While many stations in the region have begun producing local newscasts and other locally produced programming in high definition, KMEX did not begin carrying its newscasts in the format until January 1, 2010 as part of the network's controlled national conversion to HD operations. KMEX operated a fully equipped Bell Jetranger ENG helicopter for its aerial coverage of breaking news, but the contract to lease the helicopter expired in mid-2008.

In 2008, The Washington Post compared Southern California's English-language newscasts with KMEX's Spanish newscasts and concluded, "The sharpest coverage of state and local issues -- government, politics, immigration, labor, economics, health care -- is now found on Spanish-language TV." The article also quoted Josh Kun, a communications professor at the University of Southern California who closely follows Spanish language television as saying, "There's no comparison in the coverage. For people here, there are two places to look for better news: BBC News and Spanish-language news." The article adds, "But the most serious complaint about Spanish news is that the reporting and commentary often feel more like advocacy than traditional journalism. It's a fair point, and one that those who work in Spanish news don't dispute. The two stations' immigration coverage is deeply sympathetic to undocumented immigrants, with on-air reporters encouraging viewers to join national immigration rallies. Macin, the KMEX general manager, notes that her station's philosophy is "a su lado" (on your side)."

On May 29, 2015, the station announced it was reformatting its morning newscast from Primera Edicion to A Primera Hora in order to target its younger audience. The newscast would remain in its same timeslot from 5 a.m. to 7 a.m. and will maintain its existing on-air anchors and reporters. The reformatted newscast made its debut on June 1.

In January 2018, the station debuted a new set for its newscasts.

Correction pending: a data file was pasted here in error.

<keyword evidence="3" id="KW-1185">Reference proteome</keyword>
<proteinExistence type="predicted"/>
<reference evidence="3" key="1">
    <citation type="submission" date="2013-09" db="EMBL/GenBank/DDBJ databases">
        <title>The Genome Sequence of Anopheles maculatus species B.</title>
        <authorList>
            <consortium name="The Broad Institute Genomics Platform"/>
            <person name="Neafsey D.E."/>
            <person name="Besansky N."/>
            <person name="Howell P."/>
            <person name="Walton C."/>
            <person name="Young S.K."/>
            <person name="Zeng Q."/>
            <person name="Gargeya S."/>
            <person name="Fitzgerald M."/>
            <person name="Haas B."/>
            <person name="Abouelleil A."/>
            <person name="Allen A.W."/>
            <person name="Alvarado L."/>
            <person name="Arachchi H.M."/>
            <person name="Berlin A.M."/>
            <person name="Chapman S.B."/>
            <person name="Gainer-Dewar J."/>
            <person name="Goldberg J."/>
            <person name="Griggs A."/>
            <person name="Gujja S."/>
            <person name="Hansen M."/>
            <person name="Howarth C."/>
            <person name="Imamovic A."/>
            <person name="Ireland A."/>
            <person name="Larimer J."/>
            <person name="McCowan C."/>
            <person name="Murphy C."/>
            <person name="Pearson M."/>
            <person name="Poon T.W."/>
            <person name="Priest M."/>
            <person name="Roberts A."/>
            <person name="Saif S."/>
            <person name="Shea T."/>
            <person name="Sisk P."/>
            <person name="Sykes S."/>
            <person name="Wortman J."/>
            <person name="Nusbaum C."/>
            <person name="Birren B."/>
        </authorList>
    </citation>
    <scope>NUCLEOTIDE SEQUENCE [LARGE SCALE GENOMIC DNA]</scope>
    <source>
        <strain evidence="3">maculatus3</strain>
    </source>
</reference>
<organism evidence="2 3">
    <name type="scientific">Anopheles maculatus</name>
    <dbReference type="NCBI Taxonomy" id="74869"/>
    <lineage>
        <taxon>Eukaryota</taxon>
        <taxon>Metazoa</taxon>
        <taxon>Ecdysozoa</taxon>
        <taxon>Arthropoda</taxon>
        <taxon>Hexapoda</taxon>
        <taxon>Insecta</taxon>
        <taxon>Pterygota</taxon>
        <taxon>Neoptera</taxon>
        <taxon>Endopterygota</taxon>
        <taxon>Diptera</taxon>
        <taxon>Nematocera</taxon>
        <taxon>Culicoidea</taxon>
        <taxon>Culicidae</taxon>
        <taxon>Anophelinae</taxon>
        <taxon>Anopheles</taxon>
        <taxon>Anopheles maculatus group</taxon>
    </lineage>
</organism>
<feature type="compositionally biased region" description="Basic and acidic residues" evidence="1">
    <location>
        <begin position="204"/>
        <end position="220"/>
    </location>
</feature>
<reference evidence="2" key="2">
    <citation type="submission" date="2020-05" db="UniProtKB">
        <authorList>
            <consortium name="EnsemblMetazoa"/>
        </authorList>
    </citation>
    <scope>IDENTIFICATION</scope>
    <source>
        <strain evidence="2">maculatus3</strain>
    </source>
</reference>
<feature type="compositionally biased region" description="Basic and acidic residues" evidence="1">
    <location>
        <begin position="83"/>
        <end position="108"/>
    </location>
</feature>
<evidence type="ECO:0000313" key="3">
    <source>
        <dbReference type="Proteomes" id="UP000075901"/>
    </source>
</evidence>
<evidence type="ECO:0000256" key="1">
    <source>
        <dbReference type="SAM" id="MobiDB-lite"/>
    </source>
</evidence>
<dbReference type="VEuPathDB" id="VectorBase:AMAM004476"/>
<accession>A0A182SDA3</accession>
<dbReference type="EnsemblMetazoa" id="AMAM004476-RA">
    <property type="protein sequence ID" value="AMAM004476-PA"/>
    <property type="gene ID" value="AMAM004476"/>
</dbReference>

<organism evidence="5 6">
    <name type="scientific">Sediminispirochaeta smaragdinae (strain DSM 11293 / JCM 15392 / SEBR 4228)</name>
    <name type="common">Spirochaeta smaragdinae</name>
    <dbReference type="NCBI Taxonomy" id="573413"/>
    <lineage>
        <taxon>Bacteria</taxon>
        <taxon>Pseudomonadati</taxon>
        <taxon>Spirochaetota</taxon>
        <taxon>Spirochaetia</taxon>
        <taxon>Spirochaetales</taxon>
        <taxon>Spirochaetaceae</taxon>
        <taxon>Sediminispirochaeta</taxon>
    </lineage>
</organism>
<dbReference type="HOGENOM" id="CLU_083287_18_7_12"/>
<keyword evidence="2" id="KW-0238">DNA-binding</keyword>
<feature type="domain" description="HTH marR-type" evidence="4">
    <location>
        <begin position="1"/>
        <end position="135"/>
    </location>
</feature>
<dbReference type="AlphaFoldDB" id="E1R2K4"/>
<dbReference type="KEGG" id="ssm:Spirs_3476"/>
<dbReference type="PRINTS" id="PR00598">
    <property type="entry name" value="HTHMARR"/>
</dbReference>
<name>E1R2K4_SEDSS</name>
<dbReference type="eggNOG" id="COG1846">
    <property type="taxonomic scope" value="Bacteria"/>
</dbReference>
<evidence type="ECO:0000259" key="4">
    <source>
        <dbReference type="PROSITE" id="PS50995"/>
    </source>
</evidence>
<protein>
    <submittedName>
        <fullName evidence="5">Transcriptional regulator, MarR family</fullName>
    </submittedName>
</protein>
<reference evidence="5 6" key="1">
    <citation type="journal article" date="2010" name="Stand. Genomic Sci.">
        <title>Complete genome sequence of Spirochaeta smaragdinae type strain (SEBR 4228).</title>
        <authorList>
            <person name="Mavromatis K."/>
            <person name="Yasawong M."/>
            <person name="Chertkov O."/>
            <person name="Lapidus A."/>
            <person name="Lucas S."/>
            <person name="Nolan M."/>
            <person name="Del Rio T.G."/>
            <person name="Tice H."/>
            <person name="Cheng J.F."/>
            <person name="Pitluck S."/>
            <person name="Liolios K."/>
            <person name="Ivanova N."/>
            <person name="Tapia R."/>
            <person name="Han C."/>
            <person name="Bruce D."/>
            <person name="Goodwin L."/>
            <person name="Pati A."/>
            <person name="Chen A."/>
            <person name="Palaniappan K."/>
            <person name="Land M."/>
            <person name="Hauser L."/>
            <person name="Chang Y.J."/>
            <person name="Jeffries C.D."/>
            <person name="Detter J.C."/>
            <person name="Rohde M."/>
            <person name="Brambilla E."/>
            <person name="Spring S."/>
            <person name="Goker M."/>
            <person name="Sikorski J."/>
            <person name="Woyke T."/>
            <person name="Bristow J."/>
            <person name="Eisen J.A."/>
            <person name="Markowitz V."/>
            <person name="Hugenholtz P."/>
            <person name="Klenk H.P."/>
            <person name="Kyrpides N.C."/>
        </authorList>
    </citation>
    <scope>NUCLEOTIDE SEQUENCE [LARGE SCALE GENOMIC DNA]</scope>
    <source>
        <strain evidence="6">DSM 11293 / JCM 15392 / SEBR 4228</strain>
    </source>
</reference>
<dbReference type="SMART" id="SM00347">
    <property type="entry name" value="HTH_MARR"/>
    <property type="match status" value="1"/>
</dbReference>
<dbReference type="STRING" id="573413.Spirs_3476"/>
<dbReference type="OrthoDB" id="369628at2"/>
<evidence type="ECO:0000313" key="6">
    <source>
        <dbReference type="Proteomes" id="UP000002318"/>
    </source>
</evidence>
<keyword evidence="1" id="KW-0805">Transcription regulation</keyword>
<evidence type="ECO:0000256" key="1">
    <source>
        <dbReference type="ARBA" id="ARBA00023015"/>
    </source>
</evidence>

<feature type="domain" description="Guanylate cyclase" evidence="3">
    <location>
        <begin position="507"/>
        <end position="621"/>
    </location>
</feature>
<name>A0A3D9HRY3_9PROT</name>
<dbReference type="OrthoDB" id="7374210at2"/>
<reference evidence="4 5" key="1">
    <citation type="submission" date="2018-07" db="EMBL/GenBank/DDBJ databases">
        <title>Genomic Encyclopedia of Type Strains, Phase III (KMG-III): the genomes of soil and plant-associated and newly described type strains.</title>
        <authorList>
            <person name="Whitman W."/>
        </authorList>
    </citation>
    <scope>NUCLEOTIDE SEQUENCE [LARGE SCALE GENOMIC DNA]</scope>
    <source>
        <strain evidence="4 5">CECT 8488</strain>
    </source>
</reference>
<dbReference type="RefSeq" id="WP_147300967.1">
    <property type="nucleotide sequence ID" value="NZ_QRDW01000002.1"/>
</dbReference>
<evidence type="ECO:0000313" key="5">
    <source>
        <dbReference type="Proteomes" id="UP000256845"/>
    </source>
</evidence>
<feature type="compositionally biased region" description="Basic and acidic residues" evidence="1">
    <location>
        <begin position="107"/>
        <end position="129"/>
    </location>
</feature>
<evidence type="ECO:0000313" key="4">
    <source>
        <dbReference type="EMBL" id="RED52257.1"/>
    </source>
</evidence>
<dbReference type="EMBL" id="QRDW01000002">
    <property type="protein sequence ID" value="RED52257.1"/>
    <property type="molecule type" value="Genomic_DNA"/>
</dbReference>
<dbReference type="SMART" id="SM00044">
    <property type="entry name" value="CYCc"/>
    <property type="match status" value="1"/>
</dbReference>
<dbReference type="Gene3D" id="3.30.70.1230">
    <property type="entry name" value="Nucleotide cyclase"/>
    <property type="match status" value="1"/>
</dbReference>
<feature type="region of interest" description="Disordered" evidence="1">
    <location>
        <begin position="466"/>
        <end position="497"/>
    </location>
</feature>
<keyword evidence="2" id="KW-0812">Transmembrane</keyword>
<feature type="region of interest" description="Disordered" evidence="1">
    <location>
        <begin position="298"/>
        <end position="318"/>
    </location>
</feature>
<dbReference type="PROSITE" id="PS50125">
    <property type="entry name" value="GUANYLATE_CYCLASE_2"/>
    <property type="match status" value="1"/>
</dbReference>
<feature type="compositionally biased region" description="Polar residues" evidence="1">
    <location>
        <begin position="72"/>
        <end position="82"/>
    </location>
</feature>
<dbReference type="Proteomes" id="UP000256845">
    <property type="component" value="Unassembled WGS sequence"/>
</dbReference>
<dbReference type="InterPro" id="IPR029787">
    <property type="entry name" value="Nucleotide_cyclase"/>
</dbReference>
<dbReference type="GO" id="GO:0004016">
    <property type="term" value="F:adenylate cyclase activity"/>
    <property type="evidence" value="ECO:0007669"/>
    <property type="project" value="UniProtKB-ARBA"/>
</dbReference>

News operation[]

From the moment Villanueva became channel 34's news director in 1968, KMEX adopted a policy that generally has set the tone for Spanish-language television news in the United States, that of "advocacy journalism". Villanueva was succeeded by Ruben Salazar in January 1970, just months before being killed by riot police that August. In its early years, this was a small operation: in 1978, KMEX had two camera and reporter crews covering the Los Angeles area, and its newscasts primarily depended on material from United Press International and the local City News Service wire with less local news coverage than station management would have liked. The newsroom was in a converted house across the street from the studios.

KMEX news became known for long-tenured personalities in the market and as a launching pad for correspondents with network careers. The Los Angeles Times described Eduardo Quezada, who anchored the news on channel 34 for 28 years, as an "institution"; he left for KVEA in 2003. María Elena Salinas worked for KMEX from 1981 to 1987 before becoming a national news anchor, a position in which she would remain for three decades. Jorge Ramos got his first job in American broadcasting at KMEX and was tapped to host a morning show; a network executive in town saw the show one day and invited Ramos to Miami to start a national morning show, which soon led to him hosting national news for the network.



By 1990, KMEX began to beat the English-language news outlets in certain demographics in news ratings, first 18–34 and then 18–34, 18–49 and 25–54 by 1996. The latter accomplishment led to coverage from channel 34's English-language competitors. By 2005, what had been an achievement had become routine: a 2005 Univision press release trumpeted twelve straight years of ratings wins in the 18–34 and 18–49 segments for KMEX's 6 pm news.

After a two-decade absence from morning news—having canceled a previous effort in the late 1970s to air network programming—KMEX returned to airing morning news with an hour-long program, Primera Edición, in January 1999. This was the first hour-long morning newscast produced by a Spanish-language TV station in the United States. After just a year, the program was expanded to two hours, and the Univision stations in Miami and New York had followed suit and started their own morning newscasts.